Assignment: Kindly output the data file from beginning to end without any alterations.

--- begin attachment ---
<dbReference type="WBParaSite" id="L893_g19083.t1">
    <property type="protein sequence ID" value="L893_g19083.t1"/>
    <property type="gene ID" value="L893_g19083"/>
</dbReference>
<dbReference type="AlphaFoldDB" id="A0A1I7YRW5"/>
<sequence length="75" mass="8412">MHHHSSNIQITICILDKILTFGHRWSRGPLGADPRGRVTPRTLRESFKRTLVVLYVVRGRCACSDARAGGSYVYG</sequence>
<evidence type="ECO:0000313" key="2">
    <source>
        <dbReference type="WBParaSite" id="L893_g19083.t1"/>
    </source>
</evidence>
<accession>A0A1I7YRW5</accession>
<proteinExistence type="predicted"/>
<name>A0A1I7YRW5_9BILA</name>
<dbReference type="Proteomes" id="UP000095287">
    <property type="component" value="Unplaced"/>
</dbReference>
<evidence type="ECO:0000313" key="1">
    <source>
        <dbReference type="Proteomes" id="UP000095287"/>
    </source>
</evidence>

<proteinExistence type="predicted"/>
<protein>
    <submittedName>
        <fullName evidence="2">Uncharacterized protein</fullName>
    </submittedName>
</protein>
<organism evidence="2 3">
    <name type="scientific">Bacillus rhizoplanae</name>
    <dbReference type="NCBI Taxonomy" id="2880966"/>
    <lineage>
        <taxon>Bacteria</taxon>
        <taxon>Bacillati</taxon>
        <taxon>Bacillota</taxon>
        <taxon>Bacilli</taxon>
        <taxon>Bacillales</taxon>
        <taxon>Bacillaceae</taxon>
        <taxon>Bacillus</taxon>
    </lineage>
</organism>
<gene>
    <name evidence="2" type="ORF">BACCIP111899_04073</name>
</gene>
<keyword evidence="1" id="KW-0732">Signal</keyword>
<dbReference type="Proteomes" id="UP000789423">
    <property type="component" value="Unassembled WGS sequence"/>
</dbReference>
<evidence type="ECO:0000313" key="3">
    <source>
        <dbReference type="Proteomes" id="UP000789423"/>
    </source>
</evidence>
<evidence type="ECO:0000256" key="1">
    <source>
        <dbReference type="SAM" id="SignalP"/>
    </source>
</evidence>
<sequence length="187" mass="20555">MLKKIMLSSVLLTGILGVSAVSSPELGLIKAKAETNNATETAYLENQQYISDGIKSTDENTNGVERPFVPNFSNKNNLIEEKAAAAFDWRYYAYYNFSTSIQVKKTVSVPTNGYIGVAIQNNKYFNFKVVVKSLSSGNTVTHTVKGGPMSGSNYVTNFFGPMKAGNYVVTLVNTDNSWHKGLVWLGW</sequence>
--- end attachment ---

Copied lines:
<dbReference type="WBParaSite" id="L893_g19083.t1">
    <property type="protein sequence ID" value="L893_g19083.t1"/>
    <property type="gene ID" value="L893_g19083"/>
</dbReference>
<dbReference type="AlphaFoldDB" id="A0A1I7YRW5"/>
<sequence length="75" mass="8412">MHHHSSNIQITICILDKILTFGHRWSRGPLGADPRGRVTPRTLRESFKRTLVVLYVVRGRCACSDARAGGSYVYG</sequence>
<evidence type="ECO:0000313" key="2">
    <source>
        <dbReference type="WBParaSite" id="L893_g19083.t1"/>
    </source>
</evidence>
<accession>A0A1I7YRW5</accession>
<proteinExistence type="predicted"/>
<name>A0A1I7YRW5_9BILA</name>
<dbReference type="Proteomes" id="UP000095287">
    <property type="component" value="Unplaced"/>
</dbReference>
<evidence type="ECO:0000313" key="1">
    <source>
        <dbReference type="Proteomes" id="UP000095287"/>
    </source>
</evidence>

<proteinExistence type="predicted"/>
<protein>
    <submittedName>
        <fullName evidence="2">Uncharacterized protein</fullName>
    </submittedName>
</protein>
<organism evidence="2 3">
    <name type="scientific">Bacillus rhizoplanae</name>
    <dbReference type="NCBI Taxonomy" id="2880966"/>
    <lineage>
        <taxon>Bacteria</taxon>
        <taxon>Bacillati</taxon>
        <taxon>Bacillota</taxon>
        <taxon>Bacilli</taxon>
        <taxon>Bacillales</taxon>
        <taxon>Bacillaceae</taxon>
        <taxon>Bacillus</taxon>
    </lineage>
</organism>
<gene>
    <name evidence="2" type="ORF">BACCIP111899_04073</name>
</gene>
<keyword evidence="1" id="KW-0732">Signal</keyword>
<dbReference type="Proteomes" id="UP000789423">
    <property type="component" value="Unassembled WGS sequence"/>
</dbReference>
<evidence type="ECO:0000313" key="3">
    <source>
        <dbReference type="Proteomes" id="UP000789423"/>
    </source>
</evidence>
<evidence type="ECO:0000256" key="1">
    <source>
        <dbReference type="SAM" id="SignalP"/>
    </source>
</evidence>
<sequence length="187" mass="20555">MLKKIMLSSVLLTGILGVSAVSSPELGLIKAKAETNNATETAYLENQQYISDGIKSTDENTNGVERPFVPNFSNKNNLIEEKAAAAFDWRYYAYYNFSTSIQVKKTVSVPTNGYIGVAIQNNKYFNFKVVVKSLSSGNTVTHTVKGGPMSGSNYVTNFFGPMKAGNYVVTLVNTDNSWHKGLVWLGW</sequence>